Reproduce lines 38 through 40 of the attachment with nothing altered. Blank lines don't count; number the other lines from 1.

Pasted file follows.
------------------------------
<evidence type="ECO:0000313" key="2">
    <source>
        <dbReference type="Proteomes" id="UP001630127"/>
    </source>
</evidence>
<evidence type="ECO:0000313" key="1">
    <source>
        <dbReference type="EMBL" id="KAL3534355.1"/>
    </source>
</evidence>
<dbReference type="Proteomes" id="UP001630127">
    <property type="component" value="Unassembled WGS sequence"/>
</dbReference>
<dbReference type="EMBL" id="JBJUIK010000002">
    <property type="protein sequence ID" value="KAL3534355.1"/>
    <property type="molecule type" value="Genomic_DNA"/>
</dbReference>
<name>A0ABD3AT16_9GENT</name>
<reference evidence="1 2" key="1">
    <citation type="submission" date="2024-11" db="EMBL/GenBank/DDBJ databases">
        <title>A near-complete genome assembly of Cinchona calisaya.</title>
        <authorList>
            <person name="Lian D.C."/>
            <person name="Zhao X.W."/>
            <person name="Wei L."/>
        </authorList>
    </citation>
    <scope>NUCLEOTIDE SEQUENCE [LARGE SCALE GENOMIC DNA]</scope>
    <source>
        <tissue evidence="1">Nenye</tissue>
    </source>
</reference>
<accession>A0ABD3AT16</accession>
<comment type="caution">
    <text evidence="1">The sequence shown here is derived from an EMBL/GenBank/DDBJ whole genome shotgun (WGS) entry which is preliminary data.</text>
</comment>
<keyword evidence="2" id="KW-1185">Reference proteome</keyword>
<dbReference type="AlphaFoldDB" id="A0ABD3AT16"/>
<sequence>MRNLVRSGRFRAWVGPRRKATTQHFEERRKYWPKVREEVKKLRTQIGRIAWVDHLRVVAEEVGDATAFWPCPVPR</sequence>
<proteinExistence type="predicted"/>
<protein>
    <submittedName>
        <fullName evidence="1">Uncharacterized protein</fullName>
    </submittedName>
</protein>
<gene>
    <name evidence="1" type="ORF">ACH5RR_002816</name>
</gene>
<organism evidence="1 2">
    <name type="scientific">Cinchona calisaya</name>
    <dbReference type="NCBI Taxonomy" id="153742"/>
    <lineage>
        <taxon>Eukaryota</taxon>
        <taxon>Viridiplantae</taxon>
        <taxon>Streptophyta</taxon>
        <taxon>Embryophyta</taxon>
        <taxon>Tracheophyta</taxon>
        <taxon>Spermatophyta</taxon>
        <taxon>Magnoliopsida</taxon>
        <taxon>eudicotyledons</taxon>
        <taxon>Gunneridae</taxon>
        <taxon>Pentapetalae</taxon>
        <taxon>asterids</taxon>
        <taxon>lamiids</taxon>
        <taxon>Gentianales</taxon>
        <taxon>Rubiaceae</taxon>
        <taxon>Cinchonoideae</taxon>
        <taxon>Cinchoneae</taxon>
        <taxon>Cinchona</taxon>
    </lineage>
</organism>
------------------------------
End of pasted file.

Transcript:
<dbReference type="AlphaFoldDB" id="A0ABD3AT16"/>
<sequence>MRNLVRSGRFRAWVGPRRKATTQHFEERRKYWPKVREEVKKLRTQIGRIAWVDHLRVVAEEVGDATAFWPCPVPR</sequence>
<proteinExistence type="predicted"/>